Learning from the World
New Ideas to Redevelop America
What can America learn from countries as faraway and diverse as Bhutan, Chile, Denmark, Nigeria and South Korea? Quite a lot, as it turns out. At a time of fundamental change in global power, the country that undisputedly ruled the latter half of the 20th century is no longer firmly in the lead. In the search for new ideas to redevelop America, co-editors Joe Colombano and Aniket Shah point to what has happened outside the borders of the United States. By relying on a wealth of cross-country and multi-disciplinary contributions from an impressive number of world-renowned experts, the editors provide a systematic review of successful policies undertaken overseas, discuss their relevance to the US, and offer them as contributions to the national debate on the future of the American economy. What they find is a rich set of policy recipes, from maintaining fiscal discipline and fostering growth, to reviving competitiveness to ensuring equity and basic human decency.
Joe Colombano is Economic Advisor in the Executive Office of the Secretary-General of the United Nations. An economist with over 15 years of experience in emerging markets, Joe has built a career in development finance, first at the World Bank in Washington DC, and later in London, at the European Bank for Reconstruction and Development. He received his graduate degrees from the University of Warwick in the UK and Harvard University in the USA.
Aniket Shah is a strategist at Investec Asset Management, where he is a leading member of the firm’s Investment Institute. His research covers North America and the emerging markets, specifically Africa and Asia. Aniket formerly served as Special Assistant to the Director of The Earth Institute in New York City. He graduated with honors from Yale College where he was a finalist for the Rhodes Scholarship. He is a member of the Board of Directors of Amnesty International USA.
This is an independent initiative from the editors of the book, supported by the Investment Institute.
‘At a time when political systems everywhere, not least in the United States, seem to be running out of solutions for many complex problems faced by societies, it is refreshing to read this book where a valuable inventory of experiences and proposals are provided in prose that, without sacrificing intellectual rigor, can be enjoyed by both the specialist and the general public.’
– Ernesto Zedillo, Director, Yale Center for the Study of Globalization, USA and former President of Mexico
'This book is a tour de force of ideas for global reinvention. The authors draw on the vast experience of hands on reformers from around the world and present readers with a dazzling array of options for making real change.'
– Howard Dean, former Governor of Vermont and former Chairman of the Democratic National Committee
'This important book recognizes that the US is experiencing accelerating relative economic, political and military decline. Rather than appealing to vacuous American exceptionalism, it offers a workable alternative based both on America’s strengths and on the best the rest of the world has to offer. Pondering the many constructive and politically feasible proposals for collective action in this volume, I experienced a sense of optimism and confidence that this nation can once again become a ‘beacon on a hill’ for the world. Not in the triumphalist sense, but as a shining example born out of failure, trial and error and the willingness to be open to the best the rest of the world has to offer– a melting pot that enhances what it absorbs, with both pride and humility.’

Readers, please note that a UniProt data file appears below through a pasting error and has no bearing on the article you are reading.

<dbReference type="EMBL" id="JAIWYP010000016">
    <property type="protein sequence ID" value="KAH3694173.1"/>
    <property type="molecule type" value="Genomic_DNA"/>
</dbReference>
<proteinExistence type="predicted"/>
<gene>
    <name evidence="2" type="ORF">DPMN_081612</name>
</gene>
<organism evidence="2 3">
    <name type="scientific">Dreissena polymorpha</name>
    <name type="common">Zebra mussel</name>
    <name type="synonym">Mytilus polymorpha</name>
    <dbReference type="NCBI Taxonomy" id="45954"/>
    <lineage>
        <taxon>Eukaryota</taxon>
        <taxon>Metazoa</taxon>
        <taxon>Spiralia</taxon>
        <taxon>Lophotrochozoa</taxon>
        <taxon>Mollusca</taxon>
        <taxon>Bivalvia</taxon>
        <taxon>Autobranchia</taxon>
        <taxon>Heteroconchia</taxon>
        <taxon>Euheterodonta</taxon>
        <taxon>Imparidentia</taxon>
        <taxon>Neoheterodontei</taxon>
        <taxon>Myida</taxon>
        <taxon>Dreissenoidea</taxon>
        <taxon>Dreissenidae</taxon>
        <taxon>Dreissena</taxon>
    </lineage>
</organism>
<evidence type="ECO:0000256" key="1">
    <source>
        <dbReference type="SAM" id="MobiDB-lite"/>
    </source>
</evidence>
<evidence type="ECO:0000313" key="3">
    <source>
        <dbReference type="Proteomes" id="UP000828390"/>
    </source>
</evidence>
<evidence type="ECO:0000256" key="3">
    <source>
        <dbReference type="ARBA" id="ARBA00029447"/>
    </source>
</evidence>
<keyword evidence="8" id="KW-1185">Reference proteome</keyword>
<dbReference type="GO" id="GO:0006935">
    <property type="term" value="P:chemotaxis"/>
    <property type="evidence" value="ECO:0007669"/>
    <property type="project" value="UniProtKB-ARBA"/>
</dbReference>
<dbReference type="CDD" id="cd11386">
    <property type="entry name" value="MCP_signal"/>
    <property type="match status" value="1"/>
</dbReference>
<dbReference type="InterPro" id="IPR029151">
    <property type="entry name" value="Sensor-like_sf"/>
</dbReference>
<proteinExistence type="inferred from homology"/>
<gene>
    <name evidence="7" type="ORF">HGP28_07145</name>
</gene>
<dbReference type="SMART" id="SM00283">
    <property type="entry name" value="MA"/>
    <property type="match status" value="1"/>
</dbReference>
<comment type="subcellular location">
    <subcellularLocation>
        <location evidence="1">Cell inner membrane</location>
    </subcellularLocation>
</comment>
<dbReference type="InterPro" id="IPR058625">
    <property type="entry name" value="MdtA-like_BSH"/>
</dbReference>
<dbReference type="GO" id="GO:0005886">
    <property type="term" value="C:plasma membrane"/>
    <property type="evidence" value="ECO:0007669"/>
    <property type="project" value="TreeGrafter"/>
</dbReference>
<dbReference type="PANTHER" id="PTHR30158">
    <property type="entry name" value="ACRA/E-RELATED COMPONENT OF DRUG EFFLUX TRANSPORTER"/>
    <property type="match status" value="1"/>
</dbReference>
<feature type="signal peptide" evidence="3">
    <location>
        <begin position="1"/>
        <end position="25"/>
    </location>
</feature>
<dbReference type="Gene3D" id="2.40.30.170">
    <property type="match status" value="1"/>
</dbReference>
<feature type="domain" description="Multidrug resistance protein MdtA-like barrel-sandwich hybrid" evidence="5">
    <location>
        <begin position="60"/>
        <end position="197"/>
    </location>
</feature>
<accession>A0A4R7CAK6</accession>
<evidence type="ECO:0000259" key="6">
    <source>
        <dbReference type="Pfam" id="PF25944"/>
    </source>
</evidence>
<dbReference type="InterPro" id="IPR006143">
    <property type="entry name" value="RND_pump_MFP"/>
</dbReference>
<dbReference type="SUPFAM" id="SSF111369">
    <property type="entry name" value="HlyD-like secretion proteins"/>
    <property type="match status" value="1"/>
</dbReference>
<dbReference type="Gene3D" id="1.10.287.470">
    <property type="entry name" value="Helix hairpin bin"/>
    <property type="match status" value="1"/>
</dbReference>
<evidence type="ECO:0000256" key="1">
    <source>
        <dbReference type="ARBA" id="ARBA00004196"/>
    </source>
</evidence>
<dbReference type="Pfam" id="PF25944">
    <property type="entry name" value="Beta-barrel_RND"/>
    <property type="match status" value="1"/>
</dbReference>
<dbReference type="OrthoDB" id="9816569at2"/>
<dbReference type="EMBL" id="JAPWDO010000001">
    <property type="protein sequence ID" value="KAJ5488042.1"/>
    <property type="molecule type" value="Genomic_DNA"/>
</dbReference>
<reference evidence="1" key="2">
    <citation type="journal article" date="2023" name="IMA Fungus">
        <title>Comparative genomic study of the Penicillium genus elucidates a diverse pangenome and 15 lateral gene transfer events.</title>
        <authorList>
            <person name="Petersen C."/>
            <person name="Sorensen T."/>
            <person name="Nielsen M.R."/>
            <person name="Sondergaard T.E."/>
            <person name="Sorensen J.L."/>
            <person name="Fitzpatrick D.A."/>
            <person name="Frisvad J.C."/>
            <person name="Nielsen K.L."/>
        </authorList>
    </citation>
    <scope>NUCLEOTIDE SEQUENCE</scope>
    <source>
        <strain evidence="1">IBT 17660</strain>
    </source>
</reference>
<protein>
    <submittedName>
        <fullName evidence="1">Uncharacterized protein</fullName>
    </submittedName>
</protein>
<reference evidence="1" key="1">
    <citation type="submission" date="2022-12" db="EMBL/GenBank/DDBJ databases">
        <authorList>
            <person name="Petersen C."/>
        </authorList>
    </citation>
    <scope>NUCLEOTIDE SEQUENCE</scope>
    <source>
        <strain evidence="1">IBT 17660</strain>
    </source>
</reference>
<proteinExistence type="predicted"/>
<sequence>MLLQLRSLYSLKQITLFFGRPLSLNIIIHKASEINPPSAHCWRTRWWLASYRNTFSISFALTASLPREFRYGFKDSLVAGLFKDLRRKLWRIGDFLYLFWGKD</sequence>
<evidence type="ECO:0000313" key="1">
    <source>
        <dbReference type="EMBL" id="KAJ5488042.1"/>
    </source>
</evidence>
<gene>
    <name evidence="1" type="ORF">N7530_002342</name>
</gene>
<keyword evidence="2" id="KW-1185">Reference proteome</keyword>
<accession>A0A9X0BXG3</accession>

– Willem Buiter, Chief Economist of the European Bank for Reconstruction and Development (2000-2005), Member of the Monetary Policy Committee, Bank of England (1997-2000)
‘Learning from the World highlights an under-recognised opportunity for American policymakers -- to draw insight from other countries that are facing, or have faced, similar challenges. Through a varied and thought-provoking set of essays and case studies, editors Aniket Shah and Joe Colombano draw out a number of very actionable lessons for the United States from both developed and developing countries around the world.’
– Dominic Barton, Global Managing Director at McKinsey & Company
'America is more used to being judged by its own standards than clinically compared to other countries and their standards of competitive excellence. The results are revealing'
– Mark Malloch Brown, Regional Chairman, FTI Consulting, UK, and former Deputy Secretary-General of the United Nations
‘The volume Learning from the World is an exceptional collection of essays that provides insightful solutions to the problems facing America. But it is not only America that can benefit from the experiences culled from a diverse group of countries across the globe. I highly recommend this volume to anyone desiring to secure sustainable growth and development for their countries and for the entire world.’
– Changyong Rhee, Chief Economist, Asian Development Bank
'The global economy has become more complex than ever before, with more countries facing the central question of how to remain competitive in a converging world. New perspectives are needed to deal with these challenges. Nowhere is this more relevant than the United States. This is a bold, refreshing and creative volume that will help policymakers and student be better equipped for the 21st century.'
– Ricardo Hausmann, Director of Harvard’s Center for International Development and Professor of the Practice of Economic Development, Harvard University, US